Steve McIntyre has been playing a fun sort of “degrees of separation” game, identifying members of climate science’s “hockey team” based on coauthorship of paleoclimate papers and using their team membership to disparage their work. I’ve not found it to be a particularly useful or persuasive argument, and Tim Lambert has pointed out the inconsistency with which McIntyre applies it.
But I’ve always been fascinated with the whole Erdös/Kevin Bacon degrees of separation thing. So for a lunchtime exercise, I thought I’d see the shortest path I could find between McIntyre and Michael Mann, the two main characters of climate science’s long-running soap opera.
There’s only one rule in my game: No use of IPCC chapter co-authorship.*
Herewith, then, are the eight degrees of separation between Steve McIntyre and Mike Mann:
- In 2005, Steve McIntyre and Ross McKitrick published “Hockey sticks, principal components and spurious significance” in GRL
- McKitrick and Pat Michaels have worked together on several projects. We’ll go here with their 2004 “A test of corrections for extraneous signals in gridded surface temperature data.”
- In 2003, Michaels and John Christy were among the coauthors of a “Test for harmful collinearity among predictor variables used in modeling global temperature.”
- Last year, Christy and Roger Pielke Sr. wrote a critique of a paper in Science by Jim Hansen.
- In 2004, Pielke Sr. and Craig Allen were coauthors of a really interesting PNAS paper entitled “Cross-scale interactions, nonlinearities, and forecasting catastrophic events.” (In fact, rather than wasting your time on all this hockey stick war stuff, I suggest you go read this paper.)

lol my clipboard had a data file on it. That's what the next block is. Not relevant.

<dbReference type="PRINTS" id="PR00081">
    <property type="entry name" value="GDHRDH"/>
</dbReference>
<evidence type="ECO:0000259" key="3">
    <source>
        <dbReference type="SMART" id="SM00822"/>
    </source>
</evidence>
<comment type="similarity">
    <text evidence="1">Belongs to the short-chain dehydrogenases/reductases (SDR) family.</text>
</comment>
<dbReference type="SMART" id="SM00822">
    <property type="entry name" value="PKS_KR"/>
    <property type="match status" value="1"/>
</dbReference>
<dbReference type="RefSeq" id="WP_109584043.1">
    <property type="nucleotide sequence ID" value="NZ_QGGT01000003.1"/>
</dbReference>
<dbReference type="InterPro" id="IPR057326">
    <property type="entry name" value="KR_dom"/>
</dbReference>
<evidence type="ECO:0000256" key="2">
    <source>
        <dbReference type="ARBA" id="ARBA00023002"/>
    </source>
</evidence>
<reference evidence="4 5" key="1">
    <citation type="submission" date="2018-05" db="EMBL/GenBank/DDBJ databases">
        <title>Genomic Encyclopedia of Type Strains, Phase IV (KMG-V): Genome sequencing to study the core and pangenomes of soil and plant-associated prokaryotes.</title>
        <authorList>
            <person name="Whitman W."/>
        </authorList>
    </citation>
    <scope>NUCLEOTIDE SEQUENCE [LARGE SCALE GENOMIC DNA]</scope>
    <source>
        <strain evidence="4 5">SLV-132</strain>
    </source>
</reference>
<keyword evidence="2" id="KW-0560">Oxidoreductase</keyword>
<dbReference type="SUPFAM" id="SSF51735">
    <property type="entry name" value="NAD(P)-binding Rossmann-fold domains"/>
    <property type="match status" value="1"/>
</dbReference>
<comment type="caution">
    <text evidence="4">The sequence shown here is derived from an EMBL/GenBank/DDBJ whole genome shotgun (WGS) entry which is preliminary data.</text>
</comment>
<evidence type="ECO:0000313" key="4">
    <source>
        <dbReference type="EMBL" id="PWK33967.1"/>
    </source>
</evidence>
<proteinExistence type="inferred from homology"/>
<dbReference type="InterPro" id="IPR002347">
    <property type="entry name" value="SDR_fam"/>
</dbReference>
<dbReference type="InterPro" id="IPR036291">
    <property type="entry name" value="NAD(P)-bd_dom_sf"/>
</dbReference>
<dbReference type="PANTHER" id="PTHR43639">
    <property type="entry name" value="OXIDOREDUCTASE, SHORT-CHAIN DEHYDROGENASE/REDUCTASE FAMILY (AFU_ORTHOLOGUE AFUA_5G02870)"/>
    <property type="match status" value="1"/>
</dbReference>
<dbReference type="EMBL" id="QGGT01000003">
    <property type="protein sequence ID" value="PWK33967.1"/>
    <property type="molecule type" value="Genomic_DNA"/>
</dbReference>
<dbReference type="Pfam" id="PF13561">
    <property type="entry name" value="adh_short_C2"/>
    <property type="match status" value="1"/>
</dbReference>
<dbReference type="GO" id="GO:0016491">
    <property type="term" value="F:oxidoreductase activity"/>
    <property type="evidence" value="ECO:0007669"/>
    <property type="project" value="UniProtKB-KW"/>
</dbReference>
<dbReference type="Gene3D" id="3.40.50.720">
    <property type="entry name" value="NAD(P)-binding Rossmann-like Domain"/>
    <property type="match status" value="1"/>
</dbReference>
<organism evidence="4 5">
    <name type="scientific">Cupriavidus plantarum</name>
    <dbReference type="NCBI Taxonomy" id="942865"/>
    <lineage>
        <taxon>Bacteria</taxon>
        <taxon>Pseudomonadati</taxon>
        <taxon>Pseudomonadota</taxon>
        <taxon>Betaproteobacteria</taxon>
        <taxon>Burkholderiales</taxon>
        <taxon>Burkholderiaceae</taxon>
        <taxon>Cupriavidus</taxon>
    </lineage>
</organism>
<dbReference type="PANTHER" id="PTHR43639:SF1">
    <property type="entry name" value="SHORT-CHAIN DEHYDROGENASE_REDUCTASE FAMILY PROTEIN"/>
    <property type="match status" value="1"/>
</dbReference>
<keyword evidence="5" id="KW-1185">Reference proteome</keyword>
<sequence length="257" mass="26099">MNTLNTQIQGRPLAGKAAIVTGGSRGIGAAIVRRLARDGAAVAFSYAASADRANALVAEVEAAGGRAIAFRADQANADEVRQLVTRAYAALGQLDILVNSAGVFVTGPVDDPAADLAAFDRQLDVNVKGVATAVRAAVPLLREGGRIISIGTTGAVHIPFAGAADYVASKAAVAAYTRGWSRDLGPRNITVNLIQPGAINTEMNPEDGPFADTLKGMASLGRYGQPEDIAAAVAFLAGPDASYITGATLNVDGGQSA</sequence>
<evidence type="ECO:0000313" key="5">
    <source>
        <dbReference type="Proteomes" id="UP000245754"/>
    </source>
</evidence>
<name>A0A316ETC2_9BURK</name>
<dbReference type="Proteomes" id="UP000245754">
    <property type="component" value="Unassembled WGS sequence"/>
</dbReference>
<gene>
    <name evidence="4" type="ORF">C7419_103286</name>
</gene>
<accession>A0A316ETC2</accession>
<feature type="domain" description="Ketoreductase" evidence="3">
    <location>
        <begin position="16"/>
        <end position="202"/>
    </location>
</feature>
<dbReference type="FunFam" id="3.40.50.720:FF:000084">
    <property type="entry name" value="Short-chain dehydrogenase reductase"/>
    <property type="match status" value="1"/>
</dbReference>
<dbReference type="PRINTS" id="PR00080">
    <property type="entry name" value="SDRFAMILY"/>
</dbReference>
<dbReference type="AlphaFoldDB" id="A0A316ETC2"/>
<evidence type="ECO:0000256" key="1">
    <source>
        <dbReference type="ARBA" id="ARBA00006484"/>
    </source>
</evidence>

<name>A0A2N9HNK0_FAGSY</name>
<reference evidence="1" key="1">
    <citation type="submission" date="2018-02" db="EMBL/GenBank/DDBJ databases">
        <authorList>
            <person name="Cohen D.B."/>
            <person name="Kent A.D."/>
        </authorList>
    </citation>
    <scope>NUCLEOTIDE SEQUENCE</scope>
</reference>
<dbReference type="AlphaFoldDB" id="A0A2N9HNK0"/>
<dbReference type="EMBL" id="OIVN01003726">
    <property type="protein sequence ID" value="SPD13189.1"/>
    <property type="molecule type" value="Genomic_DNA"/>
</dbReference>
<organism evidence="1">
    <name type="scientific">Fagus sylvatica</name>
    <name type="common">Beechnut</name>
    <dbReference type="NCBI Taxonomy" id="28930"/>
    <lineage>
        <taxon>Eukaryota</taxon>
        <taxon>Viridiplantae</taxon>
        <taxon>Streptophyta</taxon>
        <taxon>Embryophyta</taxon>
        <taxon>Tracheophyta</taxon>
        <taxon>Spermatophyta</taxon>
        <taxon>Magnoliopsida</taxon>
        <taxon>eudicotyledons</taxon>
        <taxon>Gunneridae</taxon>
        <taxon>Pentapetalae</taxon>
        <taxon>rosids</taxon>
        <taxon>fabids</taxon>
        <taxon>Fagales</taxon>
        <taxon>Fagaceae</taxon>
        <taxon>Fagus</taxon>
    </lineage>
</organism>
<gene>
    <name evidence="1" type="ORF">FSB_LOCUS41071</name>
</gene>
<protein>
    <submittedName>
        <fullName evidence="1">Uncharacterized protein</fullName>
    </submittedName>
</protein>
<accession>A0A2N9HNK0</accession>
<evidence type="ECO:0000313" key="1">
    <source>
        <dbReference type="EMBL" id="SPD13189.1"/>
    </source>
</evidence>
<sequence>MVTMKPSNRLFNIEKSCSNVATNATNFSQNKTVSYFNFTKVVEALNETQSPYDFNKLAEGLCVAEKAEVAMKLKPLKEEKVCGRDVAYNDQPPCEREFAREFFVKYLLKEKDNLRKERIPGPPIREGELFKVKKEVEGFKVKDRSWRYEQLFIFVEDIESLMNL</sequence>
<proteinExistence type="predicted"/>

- In 1999, Allen, Tom Swetnam and Julio Betancourt wrote “Applied Historical Ecology: Using the Past to Manage for the Future” in Ecological Applications. (Julio’s not technically necessary for this list, except that a) he’s one of the most interesting scientists I’ve had the pleasure to know, and b) it’s because of him that I knew enough about these fields to find a path through the literature.)
- It would be remarkable to not find a Swetnam-Malcolm Hughes link. I was sitting in Tom’s office a couple of summers ago interviewing him about tree rings and drought and he asked, “Are you going to talk to Malcolm? You must talk to Malcolm,” and took me upstairs and introduced us. I guess I’ll go with Hughes/Swetnam/Diaz – “Tree Rings and Climate: Sharpening the Focus,” published in EOS in 2004.
- Which brings us, of course, to Mann, Bradley and Hughes, co-authors in 1998 of “Global-Scale Temperature Patterns and Climate Forcing Over the Past Six Centuries”.
* I made up this rule ex post facto, because it made it too easy. Mann and Christy were co-authors of Chapter 2 in the last IPCC report, which short-circuits a whole bunch of interesting people. What can I say? It’s my game, I get to make up the rules.
update: In the comments I detail the discovery of a five-degree chain between M and M. For the first person to beat that (without using the IPCC chapter), I’ll buy a beverage of your choice the next time we happen to be in the same city at the same time.
Bonus points for anyone who can make a chain of any length linking William Connolley and Luboš Motl .